A recent Brown University study shows that researchers have little knowledge about children who live with adults who have HIV infections in sub-Saharan Africa, even though these children are one of the most vulnerable populations in the area.
An estimated 10 percent of children who live in nations in southern Africa also live with adults and households affected by HIV. In some regions, this increases to 36 percent. Children have continued to be one of the least-understood and understudied, yet vulnerable populations in the area.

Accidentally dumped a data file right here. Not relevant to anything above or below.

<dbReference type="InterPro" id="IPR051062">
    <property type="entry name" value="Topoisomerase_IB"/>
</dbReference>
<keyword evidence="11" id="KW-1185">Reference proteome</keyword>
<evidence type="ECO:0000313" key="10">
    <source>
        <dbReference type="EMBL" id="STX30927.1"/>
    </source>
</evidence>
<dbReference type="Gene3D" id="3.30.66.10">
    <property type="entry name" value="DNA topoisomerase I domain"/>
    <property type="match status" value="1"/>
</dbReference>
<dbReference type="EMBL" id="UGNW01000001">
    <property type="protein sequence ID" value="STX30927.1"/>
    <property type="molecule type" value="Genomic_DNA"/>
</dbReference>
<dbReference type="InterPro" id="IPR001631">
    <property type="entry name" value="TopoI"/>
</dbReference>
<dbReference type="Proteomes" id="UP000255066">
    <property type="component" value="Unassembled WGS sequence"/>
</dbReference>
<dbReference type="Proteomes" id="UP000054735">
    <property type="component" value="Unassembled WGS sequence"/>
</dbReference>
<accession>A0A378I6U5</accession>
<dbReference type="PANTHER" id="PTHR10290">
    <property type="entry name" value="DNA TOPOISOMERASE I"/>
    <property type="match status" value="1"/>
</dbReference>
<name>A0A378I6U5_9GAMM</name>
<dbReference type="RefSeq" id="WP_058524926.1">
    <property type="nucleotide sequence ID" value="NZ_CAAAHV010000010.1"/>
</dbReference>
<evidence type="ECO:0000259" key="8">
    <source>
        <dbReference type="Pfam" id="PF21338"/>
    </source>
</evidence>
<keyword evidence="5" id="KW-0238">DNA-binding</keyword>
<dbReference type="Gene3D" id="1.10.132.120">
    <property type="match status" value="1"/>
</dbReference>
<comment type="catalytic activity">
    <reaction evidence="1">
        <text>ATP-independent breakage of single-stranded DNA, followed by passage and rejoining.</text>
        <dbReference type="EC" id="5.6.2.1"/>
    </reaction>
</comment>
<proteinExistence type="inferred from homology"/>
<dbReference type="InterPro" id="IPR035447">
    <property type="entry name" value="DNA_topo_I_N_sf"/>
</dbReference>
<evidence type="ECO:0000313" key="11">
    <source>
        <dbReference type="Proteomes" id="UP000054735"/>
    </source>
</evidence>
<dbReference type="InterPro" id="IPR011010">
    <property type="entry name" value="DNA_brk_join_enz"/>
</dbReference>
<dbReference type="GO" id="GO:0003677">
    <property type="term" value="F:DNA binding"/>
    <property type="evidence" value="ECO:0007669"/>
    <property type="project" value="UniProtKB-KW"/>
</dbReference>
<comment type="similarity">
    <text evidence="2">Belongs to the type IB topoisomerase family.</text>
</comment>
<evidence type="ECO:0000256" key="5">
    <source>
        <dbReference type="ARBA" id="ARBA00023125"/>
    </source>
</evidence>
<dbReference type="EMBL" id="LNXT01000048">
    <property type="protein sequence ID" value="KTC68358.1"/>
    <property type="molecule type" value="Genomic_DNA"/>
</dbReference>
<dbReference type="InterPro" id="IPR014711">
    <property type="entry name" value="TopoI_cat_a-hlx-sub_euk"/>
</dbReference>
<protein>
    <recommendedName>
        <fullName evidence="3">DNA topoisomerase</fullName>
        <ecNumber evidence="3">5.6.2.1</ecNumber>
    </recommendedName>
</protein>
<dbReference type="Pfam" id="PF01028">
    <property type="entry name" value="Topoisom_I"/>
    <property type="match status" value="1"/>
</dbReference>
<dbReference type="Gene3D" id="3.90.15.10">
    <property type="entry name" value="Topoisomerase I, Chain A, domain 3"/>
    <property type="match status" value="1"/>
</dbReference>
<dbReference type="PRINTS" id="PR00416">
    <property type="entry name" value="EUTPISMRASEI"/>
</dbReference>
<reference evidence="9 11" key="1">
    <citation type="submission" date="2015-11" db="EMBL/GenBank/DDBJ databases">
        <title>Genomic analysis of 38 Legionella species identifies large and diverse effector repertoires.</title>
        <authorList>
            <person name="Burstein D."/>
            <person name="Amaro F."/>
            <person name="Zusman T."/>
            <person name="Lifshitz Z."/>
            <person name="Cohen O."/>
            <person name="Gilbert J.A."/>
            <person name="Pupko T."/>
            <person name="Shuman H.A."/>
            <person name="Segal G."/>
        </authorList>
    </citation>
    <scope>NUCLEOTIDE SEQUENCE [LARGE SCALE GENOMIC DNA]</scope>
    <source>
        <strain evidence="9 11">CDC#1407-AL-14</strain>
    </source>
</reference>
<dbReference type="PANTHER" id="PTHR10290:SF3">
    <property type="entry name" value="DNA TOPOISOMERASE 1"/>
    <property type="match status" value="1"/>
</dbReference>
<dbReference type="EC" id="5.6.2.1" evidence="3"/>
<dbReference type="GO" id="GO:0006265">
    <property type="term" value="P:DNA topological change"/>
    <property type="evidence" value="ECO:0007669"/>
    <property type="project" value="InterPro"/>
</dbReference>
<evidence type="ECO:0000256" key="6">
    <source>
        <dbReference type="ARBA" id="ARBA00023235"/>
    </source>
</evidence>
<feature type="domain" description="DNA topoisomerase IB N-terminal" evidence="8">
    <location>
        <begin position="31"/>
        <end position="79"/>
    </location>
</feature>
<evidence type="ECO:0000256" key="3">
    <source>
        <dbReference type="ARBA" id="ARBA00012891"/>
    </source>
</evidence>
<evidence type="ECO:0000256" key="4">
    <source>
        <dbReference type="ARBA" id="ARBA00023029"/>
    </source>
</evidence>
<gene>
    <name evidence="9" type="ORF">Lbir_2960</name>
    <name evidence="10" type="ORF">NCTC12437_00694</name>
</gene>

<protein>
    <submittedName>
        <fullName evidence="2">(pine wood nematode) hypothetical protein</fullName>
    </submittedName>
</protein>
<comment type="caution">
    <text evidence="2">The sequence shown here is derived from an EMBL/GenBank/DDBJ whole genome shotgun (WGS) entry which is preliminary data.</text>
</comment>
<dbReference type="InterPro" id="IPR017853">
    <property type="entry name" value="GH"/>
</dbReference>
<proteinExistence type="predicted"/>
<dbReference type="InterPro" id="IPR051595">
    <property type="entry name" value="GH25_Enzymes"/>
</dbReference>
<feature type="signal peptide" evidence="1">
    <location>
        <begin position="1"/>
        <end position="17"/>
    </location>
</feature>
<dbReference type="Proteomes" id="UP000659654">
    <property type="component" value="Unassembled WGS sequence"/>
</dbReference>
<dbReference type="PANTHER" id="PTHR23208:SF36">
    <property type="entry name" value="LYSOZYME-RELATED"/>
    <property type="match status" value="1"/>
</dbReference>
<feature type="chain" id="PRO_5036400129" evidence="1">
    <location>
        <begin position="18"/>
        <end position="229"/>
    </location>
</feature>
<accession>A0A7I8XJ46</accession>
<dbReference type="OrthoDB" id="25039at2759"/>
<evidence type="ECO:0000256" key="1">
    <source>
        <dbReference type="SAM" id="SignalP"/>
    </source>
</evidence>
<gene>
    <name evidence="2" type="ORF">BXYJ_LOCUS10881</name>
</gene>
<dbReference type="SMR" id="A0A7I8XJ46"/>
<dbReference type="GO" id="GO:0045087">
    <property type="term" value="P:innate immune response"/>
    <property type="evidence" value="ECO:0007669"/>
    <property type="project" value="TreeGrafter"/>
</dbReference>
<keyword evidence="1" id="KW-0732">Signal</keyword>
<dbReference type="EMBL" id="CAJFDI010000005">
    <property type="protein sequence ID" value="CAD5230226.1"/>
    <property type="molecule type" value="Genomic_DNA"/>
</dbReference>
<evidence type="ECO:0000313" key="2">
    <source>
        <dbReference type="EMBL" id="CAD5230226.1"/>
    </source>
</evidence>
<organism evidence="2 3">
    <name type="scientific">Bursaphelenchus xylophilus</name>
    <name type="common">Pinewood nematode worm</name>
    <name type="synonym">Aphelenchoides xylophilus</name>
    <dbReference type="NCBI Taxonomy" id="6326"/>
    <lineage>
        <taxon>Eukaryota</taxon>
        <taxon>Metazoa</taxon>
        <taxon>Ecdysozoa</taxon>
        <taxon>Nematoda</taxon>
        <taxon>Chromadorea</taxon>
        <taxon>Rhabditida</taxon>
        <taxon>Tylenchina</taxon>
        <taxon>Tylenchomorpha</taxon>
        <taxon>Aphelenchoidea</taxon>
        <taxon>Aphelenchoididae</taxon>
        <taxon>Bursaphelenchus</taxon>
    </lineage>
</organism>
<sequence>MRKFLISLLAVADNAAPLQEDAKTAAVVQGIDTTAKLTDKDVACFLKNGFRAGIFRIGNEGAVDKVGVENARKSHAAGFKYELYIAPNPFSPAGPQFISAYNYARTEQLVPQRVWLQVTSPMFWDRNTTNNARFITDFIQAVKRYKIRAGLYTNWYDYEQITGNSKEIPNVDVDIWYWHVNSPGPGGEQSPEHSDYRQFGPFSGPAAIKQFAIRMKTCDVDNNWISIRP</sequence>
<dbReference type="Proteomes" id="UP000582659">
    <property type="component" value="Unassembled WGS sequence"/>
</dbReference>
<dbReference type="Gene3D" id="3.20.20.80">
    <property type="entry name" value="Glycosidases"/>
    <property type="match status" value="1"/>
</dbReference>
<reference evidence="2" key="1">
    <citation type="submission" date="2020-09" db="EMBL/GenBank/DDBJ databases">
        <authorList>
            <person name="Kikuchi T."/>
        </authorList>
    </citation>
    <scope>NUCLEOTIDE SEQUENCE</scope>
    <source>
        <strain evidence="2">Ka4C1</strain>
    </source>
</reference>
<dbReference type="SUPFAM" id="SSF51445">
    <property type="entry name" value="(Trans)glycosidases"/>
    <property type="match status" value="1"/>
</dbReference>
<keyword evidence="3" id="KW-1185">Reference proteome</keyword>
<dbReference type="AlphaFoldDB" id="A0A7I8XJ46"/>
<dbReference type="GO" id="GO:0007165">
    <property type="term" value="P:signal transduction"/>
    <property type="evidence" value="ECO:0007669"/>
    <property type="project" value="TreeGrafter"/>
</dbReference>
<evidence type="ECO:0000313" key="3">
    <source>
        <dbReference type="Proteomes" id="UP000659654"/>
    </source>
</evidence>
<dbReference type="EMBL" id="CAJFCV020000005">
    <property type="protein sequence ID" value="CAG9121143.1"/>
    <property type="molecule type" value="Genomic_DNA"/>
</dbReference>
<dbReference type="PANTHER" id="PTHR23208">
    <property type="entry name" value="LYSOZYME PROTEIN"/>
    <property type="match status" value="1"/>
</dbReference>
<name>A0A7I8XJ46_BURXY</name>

"We were surprised to find that while children living in households with HIV-infected adults are widely recognized as HIV-affected, most publications that monitor the situation of children in the context of AIDS report only on the prevalence and incidence of pediatric HIV, the percentage of HIV-infected pregnant women receiving treatment, and the prevalence of children who have lost one or both parents to AIDS or other causes," Susan Short, a Brown professor of sociology and the lead author on the paper, said. "Of course, these are all very important indicators. But there is so much more to know about children's experiences."